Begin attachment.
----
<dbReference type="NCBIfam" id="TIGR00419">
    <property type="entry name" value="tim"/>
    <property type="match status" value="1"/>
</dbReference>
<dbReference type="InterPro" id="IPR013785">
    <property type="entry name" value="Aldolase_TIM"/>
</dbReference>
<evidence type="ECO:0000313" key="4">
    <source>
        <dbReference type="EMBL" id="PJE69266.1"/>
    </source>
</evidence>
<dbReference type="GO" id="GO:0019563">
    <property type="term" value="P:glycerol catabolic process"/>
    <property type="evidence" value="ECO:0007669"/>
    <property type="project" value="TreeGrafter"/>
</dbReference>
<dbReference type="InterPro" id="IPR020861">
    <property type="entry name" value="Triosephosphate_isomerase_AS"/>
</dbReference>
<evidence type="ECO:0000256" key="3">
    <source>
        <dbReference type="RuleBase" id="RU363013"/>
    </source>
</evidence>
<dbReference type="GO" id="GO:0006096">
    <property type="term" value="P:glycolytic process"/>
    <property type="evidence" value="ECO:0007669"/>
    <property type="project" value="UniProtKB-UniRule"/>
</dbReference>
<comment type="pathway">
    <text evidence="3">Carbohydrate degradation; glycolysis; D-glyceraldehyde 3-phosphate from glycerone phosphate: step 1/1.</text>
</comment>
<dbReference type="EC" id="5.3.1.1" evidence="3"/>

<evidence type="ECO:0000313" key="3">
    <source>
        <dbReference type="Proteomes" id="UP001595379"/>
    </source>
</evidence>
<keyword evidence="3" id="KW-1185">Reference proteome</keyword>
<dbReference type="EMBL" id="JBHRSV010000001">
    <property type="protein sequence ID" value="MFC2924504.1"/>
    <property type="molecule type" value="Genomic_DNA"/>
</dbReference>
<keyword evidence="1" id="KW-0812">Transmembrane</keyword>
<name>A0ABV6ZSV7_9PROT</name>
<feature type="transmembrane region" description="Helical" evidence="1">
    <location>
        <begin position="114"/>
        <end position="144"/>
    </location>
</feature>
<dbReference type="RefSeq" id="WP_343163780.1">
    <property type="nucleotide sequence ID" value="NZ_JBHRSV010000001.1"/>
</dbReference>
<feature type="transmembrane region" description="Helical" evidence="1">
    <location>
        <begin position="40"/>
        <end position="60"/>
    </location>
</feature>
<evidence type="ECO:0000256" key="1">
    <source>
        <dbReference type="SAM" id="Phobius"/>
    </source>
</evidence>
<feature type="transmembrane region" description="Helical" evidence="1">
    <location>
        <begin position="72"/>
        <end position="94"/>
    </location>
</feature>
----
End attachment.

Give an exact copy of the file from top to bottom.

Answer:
<dbReference type="NCBIfam" id="TIGR00419">
    <property type="entry name" value="tim"/>
    <property type="match status" value="1"/>
</dbReference>
<dbReference type="InterPro" id="IPR013785">
    <property type="entry name" value="Aldolase_TIM"/>
</dbReference>
<evidence type="ECO:0000313" key="4">
    <source>
        <dbReference type="EMBL" id="PJE69266.1"/>
    </source>
</evidence>
<dbReference type="GO" id="GO:0019563">
    <property type="term" value="P:glycerol catabolic process"/>
    <property type="evidence" value="ECO:0007669"/>
    <property type="project" value="TreeGrafter"/>
</dbReference>
<dbReference type="InterPro" id="IPR020861">
    <property type="entry name" value="Triosephosphate_isomerase_AS"/>
</dbReference>
<evidence type="ECO:0000256" key="3">
    <source>
        <dbReference type="RuleBase" id="RU363013"/>
    </source>
</evidence>
<dbReference type="GO" id="GO:0006096">
    <property type="term" value="P:glycolytic process"/>
    <property type="evidence" value="ECO:0007669"/>
    <property type="project" value="UniProtKB-UniRule"/>
</dbReference>
<comment type="pathway">
    <text evidence="3">Carbohydrate degradation; glycolysis; D-glyceraldehyde 3-phosphate from glycerone phosphate: step 1/1.</text>
</comment>
<dbReference type="EC" id="5.3.1.1" evidence="3"/>

<evidence type="ECO:0000313" key="3">
    <source>
        <dbReference type="Proteomes" id="UP001595379"/>
    </source>
</evidence>
<keyword evidence="3" id="KW-1185">Reference proteome</keyword>
<dbReference type="EMBL" id="JBHRSV010000001">
    <property type="protein sequence ID" value="MFC2924504.1"/>
    <property type="molecule type" value="Genomic_DNA"/>
</dbReference>
<keyword evidence="1" id="KW-0812">Transmembrane</keyword>
<name>A0ABV6ZSV7_9PROT</name>
<feature type="transmembrane region" description="Helical" evidence="1">
    <location>
        <begin position="114"/>
        <end position="144"/>
    </location>
</feature>
<dbReference type="RefSeq" id="WP_343163780.1">
    <property type="nucleotide sequence ID" value="NZ_JBHRSV010000001.1"/>
</dbReference>
<feature type="transmembrane region" description="Helical" evidence="1">
    <location>
        <begin position="40"/>
        <end position="60"/>
    </location>
</feature>
<evidence type="ECO:0000256" key="1">
    <source>
        <dbReference type="SAM" id="Phobius"/>
    </source>
</evidence>
<feature type="transmembrane region" description="Helical" evidence="1">
    <location>
        <begin position="72"/>
        <end position="94"/>
    </location>
</feature>